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Aerial Operations Facility at the Nevada Test Site (AKA new Yucca Lake runway)

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posted on Nov, 3 2010 @ 10:33 PM
The facility is located at
N36 55 37.44 W116 0 24.80
on Google Earth. This airport showed up on Google Earth without any documents regarding it's construction showing up on the internet as far as I know. I spent some time with the DOE public information office when the runway showed up on Google Earth and got nowhere. I also got nowhere dealing with the environmental office of Nevada (exact name escapes me).

Doing a search on Desert Rock, I came across some documents regarding the construction of this airport and even it's official name.

Final Environmental Assessment for Aerial Operations Facility Modifications Nevada Test Site

As it was suspected, the facility is for UAV testing. "Pole Cat" was believed to have been tested there.

This documents indicates the environmental work began in December of 2000.
Aerial Operations Facility Impact

This document indicates as of 2009 the environmental report existed but was not available for electronic download.
Not Electronically Available 2009
If it doesn't exist electronically, there is no way for google to find it. Searching on the official name did not find any federal registry publications.

Note the current Google Earth imagery has a Beachcraft BE190 and a Pilatus PC-12. Presumably these are the Groom Lake and Lockheed Martin shuttles, though you really can't be sure.

Using the Google Earth History tool, the new runway shows up on Dec 13, 2002. It looks like a dirt runway. It doesn't appear to be paved until Oct 1, 2005. At this point it is also marked. On December 2nd, 2006, a new hangar shows up. Note that Google Earth imagery dates are not reliable.

This area is difficult at best to see from public land. You can see it from Bonanza Peak. Actually near the summit though the peak should be better. You can see the runway in this photo:

posted on Nov, 4 2010 @ 10:36 PM
I have pondered that site before, why an airstrip there.
So why test UAV's there? Why not at Groom, or TTR?

I think I figured it out. NTS is trying to "diversify" itself - "Life Beyond Nuclear Testing... The Nevada Test Site":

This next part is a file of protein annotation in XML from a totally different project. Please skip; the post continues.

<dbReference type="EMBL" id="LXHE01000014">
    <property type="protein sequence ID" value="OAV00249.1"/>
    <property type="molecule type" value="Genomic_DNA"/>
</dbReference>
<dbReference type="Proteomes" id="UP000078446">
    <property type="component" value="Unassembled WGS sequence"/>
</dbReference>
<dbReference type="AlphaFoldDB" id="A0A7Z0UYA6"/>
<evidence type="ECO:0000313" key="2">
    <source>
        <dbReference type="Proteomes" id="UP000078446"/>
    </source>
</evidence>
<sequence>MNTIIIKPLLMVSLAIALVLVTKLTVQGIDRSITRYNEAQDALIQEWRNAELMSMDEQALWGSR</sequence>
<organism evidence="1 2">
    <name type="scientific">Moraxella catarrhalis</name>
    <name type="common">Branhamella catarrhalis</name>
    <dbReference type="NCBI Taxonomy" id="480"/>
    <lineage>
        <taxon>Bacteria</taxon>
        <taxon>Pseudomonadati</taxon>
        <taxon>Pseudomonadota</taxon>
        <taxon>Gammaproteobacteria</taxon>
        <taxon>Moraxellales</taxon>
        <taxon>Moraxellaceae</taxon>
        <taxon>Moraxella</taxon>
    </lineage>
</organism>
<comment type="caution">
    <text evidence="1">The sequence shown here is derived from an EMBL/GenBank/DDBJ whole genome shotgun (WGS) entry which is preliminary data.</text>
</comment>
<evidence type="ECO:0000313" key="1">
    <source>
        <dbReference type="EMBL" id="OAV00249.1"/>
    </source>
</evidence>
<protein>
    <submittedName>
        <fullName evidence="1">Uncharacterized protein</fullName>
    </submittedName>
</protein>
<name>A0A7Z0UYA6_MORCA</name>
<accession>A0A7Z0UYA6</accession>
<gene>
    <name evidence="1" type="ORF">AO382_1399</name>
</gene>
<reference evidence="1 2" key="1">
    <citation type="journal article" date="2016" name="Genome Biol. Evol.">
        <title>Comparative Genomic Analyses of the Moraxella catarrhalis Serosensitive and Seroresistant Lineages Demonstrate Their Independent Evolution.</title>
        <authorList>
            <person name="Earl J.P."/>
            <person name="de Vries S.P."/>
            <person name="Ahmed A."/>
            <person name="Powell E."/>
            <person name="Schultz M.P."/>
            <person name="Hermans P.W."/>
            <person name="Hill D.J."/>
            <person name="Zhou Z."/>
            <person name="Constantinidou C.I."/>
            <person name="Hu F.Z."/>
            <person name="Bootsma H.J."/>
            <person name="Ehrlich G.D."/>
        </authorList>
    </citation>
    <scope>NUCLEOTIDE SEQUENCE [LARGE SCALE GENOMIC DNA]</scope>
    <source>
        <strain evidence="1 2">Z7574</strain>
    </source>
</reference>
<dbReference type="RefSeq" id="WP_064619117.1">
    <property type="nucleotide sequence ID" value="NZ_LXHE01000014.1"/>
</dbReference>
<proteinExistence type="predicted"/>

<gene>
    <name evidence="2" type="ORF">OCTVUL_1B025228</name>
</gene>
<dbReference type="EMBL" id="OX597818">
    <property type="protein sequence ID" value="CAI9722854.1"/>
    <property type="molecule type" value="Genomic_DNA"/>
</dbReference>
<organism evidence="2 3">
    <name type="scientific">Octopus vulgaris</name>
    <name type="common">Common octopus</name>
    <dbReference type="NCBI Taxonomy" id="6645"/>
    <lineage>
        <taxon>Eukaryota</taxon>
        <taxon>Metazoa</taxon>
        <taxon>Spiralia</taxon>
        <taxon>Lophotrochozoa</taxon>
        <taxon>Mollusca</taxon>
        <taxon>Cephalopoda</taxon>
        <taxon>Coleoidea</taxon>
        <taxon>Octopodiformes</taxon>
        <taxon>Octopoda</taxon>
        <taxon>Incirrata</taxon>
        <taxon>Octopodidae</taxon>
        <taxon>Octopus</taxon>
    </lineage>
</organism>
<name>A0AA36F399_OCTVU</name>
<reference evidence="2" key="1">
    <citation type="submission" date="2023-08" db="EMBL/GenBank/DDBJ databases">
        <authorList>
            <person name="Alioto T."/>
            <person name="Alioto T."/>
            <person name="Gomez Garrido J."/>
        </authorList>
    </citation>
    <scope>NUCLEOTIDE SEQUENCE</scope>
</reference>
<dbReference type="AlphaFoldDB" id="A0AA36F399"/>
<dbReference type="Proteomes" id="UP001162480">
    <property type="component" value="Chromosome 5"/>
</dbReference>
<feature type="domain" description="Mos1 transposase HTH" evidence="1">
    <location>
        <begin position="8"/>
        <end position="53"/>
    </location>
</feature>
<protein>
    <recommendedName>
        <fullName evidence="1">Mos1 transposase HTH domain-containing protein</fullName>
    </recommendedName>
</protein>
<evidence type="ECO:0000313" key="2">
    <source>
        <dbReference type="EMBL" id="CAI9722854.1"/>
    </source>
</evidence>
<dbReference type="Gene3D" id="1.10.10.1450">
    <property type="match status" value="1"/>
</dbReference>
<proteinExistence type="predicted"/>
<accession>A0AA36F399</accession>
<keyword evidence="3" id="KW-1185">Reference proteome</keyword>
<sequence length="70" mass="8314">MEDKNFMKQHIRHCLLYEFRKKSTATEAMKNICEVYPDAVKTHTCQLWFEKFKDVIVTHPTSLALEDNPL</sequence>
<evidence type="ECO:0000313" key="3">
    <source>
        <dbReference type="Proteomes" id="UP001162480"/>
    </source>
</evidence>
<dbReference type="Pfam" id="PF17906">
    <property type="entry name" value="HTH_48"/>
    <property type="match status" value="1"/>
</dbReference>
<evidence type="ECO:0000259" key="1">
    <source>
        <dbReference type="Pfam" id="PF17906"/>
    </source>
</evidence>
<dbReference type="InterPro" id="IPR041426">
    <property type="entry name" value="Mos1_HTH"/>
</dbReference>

One plan is developing "Desert Rock Sky Park", where the old Desert Rock airstrip is. Also, apparently Lockheed Martin was going to use NTS as the site for the launch and recovery of "Venturestar", which was cancelled in 2001. I wonder if they had started on facilities for this, and switched over to using it for UAV development and testing. Quote "VentureStar's launch and recovery site is planned for Area 18. The Desert Rock Airport would serve as its runway."
edit on 4-11-2010 by FosterVS because: (no reason given)

posted on Nov, 4 2010 @ 11:12 PM
reply to post by FosterVS

The Polecat was an internal project for Lockheed. Maybe proof of concept is a better description. I don't believe there was an intent to sell the Polecat as is. So I could see them not wanting to book time at Groom, or even Groom not wanting the project there. These UAVs have a tendency to become lawn darts or smash into the side of a mountain with loss of signal. Thus setting up this very private airfield makes sense. Lockheed can develop without having to deconflict with Groom. Should the Polecat crash, well better in this valley than in a more public area. There is a limited number of places where UAVs are sanctioned to fly. You wouldn't want a UAV to say crash near highway 58 by Edwards. Oh wait, that already happened. ;-)

What is really more intriguing is the DOE keeping this under wraps. The only public comment was from other agencies, not the general public. If this environmental impact report or even the existence of the report was in the federal register, I would have made it a point to read the report. Rather it just shows up on Google Earth and nobody from the NTS can offer an explanation to a public inquiry.

Now that we finally know the official name of the airfield, go and google it. Not much shows up.

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